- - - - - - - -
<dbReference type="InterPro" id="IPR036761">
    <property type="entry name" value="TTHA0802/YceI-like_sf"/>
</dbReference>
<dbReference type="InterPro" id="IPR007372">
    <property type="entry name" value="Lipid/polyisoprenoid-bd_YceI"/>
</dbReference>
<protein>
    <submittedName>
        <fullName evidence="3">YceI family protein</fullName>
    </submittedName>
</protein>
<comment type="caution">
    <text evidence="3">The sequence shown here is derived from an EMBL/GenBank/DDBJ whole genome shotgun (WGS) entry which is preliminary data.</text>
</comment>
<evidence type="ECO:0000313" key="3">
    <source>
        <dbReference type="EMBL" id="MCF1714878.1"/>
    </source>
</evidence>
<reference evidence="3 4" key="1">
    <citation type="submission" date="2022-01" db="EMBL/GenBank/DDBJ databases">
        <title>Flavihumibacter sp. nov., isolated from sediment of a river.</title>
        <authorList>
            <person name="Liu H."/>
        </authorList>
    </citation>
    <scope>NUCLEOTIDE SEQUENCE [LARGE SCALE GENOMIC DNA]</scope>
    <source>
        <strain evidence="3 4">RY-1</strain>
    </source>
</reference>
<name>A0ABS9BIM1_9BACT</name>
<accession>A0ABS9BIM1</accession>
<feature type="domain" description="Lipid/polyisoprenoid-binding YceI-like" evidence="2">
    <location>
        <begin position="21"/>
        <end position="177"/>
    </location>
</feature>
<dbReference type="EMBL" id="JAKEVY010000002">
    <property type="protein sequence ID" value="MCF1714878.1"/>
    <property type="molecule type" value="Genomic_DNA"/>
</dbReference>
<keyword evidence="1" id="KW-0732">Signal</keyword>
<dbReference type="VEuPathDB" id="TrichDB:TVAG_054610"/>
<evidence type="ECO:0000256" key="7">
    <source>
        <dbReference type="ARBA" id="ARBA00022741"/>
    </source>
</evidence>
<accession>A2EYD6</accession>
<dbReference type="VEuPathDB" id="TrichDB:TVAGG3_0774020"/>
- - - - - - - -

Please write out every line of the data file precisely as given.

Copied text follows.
<dbReference type="InterPro" id="IPR036761">
    <property type="entry name" value="TTHA0802/YceI-like_sf"/>
</dbReference>
<dbReference type="InterPro" id="IPR007372">
    <property type="entry name" value="Lipid/polyisoprenoid-bd_YceI"/>
</dbReference>
<protein>
    <submittedName>
        <fullName evidence="3">YceI family protein</fullName>
    </submittedName>
</protein>
<comment type="caution">
    <text evidence="3">The sequence shown here is derived from an EMBL/GenBank/DDBJ whole genome shotgun (WGS) entry which is preliminary data.</text>
</comment>
<evidence type="ECO:0000313" key="3">
    <source>
        <dbReference type="EMBL" id="MCF1714878.1"/>
    </source>
</evidence>
<reference evidence="3 4" key="1">
    <citation type="submission" date="2022-01" db="EMBL/GenBank/DDBJ databases">
        <title>Flavihumibacter sp. nov., isolated from sediment of a river.</title>
        <authorList>
            <person name="Liu H."/>
        </authorList>
    </citation>
    <scope>NUCLEOTIDE SEQUENCE [LARGE SCALE GENOMIC DNA]</scope>
    <source>
        <strain evidence="3 4">RY-1</strain>
    </source>
</reference>
<name>A0ABS9BIM1_9BACT</name>
<accession>A0ABS9BIM1</accession>
<feature type="domain" description="Lipid/polyisoprenoid-binding YceI-like" evidence="2">
    <location>
        <begin position="21"/>
        <end position="177"/>
    </location>
</feature>
<dbReference type="EMBL" id="JAKEVY010000002">
    <property type="protein sequence ID" value="MCF1714878.1"/>
    <property type="molecule type" value="Genomic_DNA"/>
</dbReference>
<keyword evidence="1" id="KW-0732">Signal</keyword>
<dbReference type="VEuPathDB" id="TrichDB:TVAG_054610"/>
<evidence type="ECO:0000256" key="7">
    <source>
        <dbReference type="ARBA" id="ARBA00022741"/>
    </source>
</evidence>
<accession>A2EYD6</accession>
<dbReference type="VEuPathDB" id="TrichDB:TVAGG3_0774020"/>